Claims (6)

  1. 1. An Internet-based system and method to solicit information regarding the demographics, perceptions and experiences of individuals at key points in the employment lifecycle, using online surveys accessed by survey takers over a secure server; wherein the determining step comprises Survey Element Component adapted to create survey question; Survey Development Component adapted to present and customize a standard library of survey elements for client; Survey Automation Component adapted to capture required identification information about survey taker from client; Survey Invitation Component adapted to solicit participation from survey taker; Demographic Capture Component adapted to solicit demographic background information from survey taker; Survey Presentation Component adapted to present survey elements dynamically in real-time and receive survey response from survey taker; Report Calculation Component adapted to calculate survey participation, survey taker demographics, aggregate response option values and benchmarking based on survey response for at least client; report viewing and Presentation Component Adapted to present report to client.
  2. 2. The method and system of claim 1 wherein said survey elements comprise category, type, text, threshold value, relative importance value, trigger condition, level, response options, and response option values.
  3. 3. The system of claim 1 wherein said survey elements are saved in a question format and include information specific to that unique question's category, type, text, threshold value, relative importance value, trigger conditions, level, response options and response option values.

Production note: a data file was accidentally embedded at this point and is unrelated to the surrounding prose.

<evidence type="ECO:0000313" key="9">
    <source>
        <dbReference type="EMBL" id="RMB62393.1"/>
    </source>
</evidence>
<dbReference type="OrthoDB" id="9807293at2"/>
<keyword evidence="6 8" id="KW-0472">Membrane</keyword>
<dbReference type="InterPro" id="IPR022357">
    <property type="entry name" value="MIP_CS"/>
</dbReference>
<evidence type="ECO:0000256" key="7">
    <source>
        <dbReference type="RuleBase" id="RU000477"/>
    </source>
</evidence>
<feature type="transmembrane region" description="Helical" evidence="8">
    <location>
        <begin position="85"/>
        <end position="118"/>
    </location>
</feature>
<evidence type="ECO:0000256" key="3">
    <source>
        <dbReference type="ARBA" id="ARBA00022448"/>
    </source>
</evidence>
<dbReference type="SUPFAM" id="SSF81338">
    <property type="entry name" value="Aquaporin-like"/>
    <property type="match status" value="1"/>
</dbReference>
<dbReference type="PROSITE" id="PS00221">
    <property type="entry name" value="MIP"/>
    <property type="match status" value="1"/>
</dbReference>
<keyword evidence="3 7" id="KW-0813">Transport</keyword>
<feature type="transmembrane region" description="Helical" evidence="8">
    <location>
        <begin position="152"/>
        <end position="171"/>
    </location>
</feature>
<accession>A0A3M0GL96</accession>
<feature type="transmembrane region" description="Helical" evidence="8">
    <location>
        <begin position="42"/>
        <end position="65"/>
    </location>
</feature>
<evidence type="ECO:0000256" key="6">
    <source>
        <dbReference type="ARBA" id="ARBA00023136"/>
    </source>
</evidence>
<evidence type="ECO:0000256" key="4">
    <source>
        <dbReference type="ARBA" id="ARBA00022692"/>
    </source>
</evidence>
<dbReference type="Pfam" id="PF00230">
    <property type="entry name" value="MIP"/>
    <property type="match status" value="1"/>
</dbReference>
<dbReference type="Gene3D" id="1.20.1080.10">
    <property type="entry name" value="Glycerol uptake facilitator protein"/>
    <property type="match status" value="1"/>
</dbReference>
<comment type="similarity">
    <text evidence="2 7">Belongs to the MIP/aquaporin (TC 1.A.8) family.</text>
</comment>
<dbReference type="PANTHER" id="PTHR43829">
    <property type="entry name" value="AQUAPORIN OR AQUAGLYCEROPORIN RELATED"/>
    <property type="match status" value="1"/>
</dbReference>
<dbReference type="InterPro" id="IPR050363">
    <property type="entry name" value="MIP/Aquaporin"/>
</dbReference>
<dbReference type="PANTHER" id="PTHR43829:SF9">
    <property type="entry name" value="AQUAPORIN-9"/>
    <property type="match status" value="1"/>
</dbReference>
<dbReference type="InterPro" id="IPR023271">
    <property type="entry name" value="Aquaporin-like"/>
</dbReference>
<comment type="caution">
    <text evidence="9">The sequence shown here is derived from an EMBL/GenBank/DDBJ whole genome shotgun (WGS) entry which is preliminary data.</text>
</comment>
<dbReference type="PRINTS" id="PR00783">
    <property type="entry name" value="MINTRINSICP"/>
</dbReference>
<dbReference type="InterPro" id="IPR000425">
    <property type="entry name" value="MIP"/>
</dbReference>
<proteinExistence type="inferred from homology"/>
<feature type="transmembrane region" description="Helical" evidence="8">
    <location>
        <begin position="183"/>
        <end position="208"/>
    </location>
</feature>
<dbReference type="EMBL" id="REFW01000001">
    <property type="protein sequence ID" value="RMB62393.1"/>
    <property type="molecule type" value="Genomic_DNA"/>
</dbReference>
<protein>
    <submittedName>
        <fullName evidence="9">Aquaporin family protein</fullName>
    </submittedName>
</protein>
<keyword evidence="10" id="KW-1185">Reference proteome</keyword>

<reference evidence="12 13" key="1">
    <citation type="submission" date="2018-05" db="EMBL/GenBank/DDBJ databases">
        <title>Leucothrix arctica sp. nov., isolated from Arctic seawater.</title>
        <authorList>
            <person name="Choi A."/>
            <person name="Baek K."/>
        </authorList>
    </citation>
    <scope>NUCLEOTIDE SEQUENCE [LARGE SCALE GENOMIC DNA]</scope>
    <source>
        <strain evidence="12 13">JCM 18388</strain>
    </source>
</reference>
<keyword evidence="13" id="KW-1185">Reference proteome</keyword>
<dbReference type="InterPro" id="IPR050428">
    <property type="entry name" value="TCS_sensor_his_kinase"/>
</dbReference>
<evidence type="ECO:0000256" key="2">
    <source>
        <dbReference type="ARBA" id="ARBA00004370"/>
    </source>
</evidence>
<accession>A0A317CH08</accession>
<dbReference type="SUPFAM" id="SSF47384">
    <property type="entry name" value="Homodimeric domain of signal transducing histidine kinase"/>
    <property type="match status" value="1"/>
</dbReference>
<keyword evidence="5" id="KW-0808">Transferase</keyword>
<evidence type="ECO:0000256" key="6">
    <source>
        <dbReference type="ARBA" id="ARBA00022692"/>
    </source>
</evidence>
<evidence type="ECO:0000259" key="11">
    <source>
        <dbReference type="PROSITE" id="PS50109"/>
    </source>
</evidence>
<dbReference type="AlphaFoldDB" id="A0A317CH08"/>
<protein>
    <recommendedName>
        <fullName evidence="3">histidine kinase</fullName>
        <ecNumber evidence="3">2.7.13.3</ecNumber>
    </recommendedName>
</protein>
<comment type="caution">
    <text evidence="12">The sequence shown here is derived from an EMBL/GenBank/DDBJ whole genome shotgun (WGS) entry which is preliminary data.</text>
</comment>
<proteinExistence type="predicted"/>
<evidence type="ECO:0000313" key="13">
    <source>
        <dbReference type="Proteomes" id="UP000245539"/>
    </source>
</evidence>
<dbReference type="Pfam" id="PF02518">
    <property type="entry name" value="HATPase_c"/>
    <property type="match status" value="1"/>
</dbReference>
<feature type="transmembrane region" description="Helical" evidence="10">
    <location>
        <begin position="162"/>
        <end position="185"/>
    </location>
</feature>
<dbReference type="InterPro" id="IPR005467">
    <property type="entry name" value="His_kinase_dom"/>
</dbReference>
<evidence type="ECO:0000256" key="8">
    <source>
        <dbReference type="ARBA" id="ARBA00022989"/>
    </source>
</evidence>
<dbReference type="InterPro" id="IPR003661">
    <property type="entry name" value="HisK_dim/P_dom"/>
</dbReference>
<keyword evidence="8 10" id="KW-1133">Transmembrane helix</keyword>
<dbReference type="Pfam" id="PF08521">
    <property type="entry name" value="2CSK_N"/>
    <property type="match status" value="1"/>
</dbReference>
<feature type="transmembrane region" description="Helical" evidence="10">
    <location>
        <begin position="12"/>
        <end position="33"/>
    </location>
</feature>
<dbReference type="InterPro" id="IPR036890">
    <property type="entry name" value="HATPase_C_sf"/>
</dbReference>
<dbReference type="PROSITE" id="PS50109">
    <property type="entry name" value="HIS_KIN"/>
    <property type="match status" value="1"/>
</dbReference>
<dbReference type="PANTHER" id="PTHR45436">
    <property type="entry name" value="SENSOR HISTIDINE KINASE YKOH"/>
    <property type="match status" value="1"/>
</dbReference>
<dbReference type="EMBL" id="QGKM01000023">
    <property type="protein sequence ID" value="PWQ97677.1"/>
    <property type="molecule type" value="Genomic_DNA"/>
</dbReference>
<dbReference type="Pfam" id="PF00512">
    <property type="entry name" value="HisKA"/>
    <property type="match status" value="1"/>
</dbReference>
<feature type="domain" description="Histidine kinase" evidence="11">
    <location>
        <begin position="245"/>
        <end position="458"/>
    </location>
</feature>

4. 4. The system of claim 1 wherein said survey questions are stored in a question library, from which categories and questions may be deselected if the resulting feedback is not desired by the client when creating a unique order form; in which specific threshold values and trigger conditions may be established for all selected questions; and with which custom questions may be created if desired.
  5. 5. The system of claim 1 wherein said questions are presented to survey takers dynamically in real-time, resulting in a survey that is interactively created by each survey taker's unique responses and feedback.
  6. 6. The system of claim 1 wherein said response data is scored, categorized, aggregated, benchmarked and presented to clients in real-time using a simple, user-friendly interface. From this interface the client views current and historical survey response data, including summarized and detailed calculations, rankings and benchmarking for each category and question within each category. From this interface the client may also view survey participation and abandonment rates for each trigger condition.
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US20110307262A1 (en) * 2010-06-11 2011-12-15 Robert Reginald Messer Predictive survey closure
US8086483B1 (en) * 2008-10-07 2011-12-27 Accenture Global Services Limited Analysis and normalization of questionnaires
US20130055088A1 (en) * 2011-08-29 2013-02-28 Ting-Yee Liao Display device providing feedback based on image classification